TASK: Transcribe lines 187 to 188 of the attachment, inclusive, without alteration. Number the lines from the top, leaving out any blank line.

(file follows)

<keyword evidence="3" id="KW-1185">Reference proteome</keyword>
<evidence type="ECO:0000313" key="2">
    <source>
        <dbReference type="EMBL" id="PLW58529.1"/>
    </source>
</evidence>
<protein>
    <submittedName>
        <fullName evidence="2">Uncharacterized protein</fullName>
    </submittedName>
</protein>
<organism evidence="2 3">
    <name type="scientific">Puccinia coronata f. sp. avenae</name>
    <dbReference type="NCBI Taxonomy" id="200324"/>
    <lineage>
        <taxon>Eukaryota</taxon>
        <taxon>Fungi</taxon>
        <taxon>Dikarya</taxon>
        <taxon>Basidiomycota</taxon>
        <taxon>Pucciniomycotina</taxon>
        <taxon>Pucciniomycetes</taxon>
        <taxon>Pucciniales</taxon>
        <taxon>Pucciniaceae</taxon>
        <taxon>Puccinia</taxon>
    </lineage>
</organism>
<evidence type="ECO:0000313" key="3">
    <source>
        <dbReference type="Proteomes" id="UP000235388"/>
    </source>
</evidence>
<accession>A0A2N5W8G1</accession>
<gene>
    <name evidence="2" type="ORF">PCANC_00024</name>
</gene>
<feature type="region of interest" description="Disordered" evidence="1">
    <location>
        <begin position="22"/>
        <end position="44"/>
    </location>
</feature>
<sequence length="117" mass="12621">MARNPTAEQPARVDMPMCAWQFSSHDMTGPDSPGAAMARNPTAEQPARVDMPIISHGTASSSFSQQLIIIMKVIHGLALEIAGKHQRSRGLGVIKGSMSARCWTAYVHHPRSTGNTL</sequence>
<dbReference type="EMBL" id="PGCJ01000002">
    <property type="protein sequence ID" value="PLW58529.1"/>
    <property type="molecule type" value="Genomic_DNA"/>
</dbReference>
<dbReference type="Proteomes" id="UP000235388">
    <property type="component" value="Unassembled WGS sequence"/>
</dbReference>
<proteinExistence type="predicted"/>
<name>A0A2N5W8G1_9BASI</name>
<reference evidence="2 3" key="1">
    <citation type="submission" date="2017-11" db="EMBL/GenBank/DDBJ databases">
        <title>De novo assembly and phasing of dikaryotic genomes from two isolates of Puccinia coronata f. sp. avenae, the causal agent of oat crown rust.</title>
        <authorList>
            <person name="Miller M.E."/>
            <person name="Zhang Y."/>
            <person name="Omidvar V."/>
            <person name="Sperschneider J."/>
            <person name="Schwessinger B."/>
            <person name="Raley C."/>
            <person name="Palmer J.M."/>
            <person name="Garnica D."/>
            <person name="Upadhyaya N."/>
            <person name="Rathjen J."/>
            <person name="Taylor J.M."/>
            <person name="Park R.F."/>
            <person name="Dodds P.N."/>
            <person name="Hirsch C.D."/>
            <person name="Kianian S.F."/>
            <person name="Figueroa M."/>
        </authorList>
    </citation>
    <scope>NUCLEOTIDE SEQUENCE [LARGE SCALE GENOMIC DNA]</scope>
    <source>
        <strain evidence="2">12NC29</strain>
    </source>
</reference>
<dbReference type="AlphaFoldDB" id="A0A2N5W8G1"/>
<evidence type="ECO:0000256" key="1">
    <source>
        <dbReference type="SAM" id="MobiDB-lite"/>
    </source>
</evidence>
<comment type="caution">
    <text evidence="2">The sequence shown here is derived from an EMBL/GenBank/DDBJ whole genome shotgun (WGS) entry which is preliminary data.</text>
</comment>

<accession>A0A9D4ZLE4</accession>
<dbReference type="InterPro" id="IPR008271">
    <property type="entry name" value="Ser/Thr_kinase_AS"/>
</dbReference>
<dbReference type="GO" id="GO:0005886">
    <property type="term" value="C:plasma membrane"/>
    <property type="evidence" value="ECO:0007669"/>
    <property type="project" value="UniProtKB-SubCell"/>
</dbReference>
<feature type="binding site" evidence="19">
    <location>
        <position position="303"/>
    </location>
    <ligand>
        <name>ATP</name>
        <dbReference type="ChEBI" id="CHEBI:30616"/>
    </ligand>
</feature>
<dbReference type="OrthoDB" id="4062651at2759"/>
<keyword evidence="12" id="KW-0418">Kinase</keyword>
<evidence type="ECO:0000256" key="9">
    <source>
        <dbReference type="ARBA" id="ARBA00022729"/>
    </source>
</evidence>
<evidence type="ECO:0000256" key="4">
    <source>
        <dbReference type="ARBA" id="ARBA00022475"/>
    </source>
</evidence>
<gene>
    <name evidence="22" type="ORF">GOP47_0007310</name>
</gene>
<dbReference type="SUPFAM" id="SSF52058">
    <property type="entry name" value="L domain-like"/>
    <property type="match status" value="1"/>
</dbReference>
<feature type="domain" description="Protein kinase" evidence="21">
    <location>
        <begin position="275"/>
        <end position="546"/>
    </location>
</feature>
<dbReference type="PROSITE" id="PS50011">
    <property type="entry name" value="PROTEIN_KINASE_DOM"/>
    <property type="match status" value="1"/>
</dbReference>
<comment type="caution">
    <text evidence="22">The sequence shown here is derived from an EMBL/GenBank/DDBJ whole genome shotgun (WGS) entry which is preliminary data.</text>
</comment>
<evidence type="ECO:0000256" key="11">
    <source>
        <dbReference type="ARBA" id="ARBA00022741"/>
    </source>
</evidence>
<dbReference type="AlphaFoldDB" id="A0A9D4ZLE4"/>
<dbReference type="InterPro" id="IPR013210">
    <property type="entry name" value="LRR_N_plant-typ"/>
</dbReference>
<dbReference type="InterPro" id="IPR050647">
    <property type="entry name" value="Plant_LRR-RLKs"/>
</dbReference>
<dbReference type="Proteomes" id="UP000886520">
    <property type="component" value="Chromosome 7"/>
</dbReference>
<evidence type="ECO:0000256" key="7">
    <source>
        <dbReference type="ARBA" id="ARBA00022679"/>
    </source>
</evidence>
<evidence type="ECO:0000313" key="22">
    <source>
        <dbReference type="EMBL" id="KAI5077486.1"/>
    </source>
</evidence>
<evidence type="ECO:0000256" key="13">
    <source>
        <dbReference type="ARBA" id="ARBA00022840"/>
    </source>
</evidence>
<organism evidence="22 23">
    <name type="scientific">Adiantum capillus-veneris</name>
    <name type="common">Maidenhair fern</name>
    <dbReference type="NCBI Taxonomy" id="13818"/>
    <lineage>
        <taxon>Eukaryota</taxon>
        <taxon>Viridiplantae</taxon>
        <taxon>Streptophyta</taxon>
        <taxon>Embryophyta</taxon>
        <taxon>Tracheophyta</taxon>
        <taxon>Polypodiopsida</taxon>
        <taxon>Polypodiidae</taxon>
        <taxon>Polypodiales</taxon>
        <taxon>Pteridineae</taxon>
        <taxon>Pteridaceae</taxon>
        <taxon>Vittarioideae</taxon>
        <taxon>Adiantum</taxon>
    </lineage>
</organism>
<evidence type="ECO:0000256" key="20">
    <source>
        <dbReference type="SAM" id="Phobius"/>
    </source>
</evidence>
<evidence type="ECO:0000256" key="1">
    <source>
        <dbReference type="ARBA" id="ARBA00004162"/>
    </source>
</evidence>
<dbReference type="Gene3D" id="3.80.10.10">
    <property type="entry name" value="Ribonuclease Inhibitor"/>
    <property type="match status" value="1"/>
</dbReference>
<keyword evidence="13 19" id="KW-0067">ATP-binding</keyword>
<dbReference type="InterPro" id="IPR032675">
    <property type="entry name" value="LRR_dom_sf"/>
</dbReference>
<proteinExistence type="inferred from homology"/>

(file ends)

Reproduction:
<evidence type="ECO:0000256" key="20">
    <source>